Vince Boudreau, director of the Colin Powell Center, and a specialist in social movements and transitional regimes, especially in Southeast Asia, assesses the differences between a trip to Burma under Than Shwe's repressive regime in 1998 and this summer, when he returned to Myanmar to deliver a talk on the transitional experiences on other Southeast Asian regimes to military, government, and civil service personnel.Read More
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When the Somali Islamist Group, al-Shabaab withdrew from Mogadishu last week, the move presented an excellent opportunity for the Somali government, and the African Union (AU) to consolidate their forces, and strengthen the defenses around the capital. Much more than that, it presented an opportunity to unify a country devastated by over 20 years of conflict, and to extend the now emboldened transitional government’s authority to other parts of the country.
Before the withdrawal from Mogadishu, al-Shabaab had tightened the noose around the few neighborhoods of the capital the western backed transitional government controls. International isolation, or perhaps fear of entanglement into the Somali conflict by outsiders emboldened the group to go as far as pledging allegiance to al-Qaeda, and to conduct terrorist attacks outside Somalia. Over the past few years, it ruled most of southern Somalia under strict Sharia law, complete with beheadings and amputations of people it suspected of breaking Islamic laws. Al-Shabaab seemed invincible, and it was poised to take over the whole country—until a few weeks ago.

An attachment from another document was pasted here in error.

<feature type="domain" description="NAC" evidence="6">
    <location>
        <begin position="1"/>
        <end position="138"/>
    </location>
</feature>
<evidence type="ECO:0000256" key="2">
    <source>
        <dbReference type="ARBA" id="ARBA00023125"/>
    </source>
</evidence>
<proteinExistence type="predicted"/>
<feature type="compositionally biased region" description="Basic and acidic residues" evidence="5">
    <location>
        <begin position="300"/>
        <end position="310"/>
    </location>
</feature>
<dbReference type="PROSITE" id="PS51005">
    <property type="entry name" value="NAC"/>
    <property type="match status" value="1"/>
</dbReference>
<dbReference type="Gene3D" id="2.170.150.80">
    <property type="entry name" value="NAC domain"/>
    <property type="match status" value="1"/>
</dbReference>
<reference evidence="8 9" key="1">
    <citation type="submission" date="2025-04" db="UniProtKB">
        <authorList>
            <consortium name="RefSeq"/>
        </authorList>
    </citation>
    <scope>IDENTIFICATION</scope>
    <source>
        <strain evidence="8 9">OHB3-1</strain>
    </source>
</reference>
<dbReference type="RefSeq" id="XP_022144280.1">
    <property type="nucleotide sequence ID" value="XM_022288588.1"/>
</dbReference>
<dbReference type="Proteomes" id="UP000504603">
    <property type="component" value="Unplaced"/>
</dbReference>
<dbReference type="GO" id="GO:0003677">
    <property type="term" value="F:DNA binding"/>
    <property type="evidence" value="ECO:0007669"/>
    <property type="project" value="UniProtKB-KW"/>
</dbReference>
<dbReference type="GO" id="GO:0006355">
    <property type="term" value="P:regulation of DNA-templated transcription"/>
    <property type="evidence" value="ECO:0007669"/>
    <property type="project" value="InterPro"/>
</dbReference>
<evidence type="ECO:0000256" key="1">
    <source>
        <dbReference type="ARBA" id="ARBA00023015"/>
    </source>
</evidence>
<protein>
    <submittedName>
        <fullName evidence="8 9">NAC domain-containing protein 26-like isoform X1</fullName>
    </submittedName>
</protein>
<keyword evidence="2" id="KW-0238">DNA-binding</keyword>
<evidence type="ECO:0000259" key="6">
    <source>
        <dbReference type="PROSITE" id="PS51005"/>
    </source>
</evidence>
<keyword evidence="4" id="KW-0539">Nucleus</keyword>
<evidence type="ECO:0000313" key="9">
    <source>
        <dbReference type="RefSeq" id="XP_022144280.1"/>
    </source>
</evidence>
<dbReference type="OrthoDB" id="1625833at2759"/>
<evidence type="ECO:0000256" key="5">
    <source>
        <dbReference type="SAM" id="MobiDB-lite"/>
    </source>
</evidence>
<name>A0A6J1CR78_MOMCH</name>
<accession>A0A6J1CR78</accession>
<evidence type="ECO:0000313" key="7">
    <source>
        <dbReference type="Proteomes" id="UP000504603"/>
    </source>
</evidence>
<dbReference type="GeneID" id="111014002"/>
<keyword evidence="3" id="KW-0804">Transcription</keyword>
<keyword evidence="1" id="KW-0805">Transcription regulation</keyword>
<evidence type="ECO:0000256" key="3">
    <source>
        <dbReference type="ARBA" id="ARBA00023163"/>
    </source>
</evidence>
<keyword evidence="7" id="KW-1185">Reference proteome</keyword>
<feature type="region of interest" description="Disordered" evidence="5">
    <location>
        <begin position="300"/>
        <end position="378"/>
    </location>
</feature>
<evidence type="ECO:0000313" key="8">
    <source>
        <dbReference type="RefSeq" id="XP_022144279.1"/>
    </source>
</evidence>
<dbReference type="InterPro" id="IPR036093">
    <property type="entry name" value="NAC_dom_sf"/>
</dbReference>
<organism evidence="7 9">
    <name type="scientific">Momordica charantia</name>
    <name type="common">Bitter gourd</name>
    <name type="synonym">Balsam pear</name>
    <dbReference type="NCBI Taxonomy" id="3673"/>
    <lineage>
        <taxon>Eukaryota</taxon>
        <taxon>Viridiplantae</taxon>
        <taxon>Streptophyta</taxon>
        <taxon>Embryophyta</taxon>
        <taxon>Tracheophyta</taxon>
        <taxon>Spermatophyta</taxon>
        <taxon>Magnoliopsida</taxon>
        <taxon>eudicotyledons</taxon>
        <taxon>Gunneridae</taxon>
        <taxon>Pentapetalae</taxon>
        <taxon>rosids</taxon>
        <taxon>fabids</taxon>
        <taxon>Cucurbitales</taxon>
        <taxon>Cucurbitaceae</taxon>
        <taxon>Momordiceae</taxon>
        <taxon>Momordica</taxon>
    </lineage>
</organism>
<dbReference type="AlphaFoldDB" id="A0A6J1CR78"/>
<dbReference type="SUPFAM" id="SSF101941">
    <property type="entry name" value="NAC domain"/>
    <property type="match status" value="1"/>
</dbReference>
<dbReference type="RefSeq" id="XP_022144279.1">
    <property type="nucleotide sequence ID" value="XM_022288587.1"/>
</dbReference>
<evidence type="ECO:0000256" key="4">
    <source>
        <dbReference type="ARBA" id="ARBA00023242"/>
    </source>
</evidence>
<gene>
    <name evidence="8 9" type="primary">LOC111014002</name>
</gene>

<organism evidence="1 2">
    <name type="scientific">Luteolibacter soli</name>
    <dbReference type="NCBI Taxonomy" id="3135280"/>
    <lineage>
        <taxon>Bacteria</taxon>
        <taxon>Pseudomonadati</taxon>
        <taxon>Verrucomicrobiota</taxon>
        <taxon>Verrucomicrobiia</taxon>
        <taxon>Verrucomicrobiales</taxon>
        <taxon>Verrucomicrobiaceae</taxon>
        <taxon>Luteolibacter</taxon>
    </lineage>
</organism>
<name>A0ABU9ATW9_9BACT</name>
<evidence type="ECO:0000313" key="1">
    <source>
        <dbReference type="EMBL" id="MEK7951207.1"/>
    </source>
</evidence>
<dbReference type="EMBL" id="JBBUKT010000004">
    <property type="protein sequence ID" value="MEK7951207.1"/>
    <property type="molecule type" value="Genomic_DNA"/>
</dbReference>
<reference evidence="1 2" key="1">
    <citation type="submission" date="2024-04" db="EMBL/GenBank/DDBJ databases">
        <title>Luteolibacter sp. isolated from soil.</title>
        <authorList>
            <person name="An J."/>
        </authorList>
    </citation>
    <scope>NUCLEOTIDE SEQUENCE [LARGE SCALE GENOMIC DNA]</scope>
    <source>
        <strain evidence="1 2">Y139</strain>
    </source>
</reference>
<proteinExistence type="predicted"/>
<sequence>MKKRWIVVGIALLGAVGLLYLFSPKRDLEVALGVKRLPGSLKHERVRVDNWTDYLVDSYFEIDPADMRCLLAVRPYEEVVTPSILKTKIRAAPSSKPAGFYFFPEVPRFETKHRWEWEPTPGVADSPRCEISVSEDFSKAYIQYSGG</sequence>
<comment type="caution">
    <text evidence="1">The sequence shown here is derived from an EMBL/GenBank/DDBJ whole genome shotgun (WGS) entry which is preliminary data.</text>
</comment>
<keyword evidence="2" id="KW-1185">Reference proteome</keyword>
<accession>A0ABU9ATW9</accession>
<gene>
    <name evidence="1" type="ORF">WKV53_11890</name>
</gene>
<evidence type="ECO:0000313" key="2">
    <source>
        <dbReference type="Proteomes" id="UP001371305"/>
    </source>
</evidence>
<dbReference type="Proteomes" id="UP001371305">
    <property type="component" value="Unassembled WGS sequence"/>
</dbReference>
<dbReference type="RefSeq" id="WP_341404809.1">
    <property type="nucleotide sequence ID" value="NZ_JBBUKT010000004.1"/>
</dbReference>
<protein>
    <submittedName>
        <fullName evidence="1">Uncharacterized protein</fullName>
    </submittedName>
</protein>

Somalia is now suffering from the worst famine in many years, and instead of easing the suffering of the Somali people; al-Shabaab became an impediment. The group restricted the movement of much-needed humanitarian supplies, and prevented people from seeking help outside the areas it controls. While the drought and famine are a natural phenomenon, the suffering that resulted is not. The policies of al-Shabaab, and its refusal to accept foreign aid in many cases has contributed to the devastation. The group’s inability to provide leadership in the face of the drought and famine has undermined its credibility, so much that it has lost the goodwill it brought when it emerged as a stabilizing force in 1996.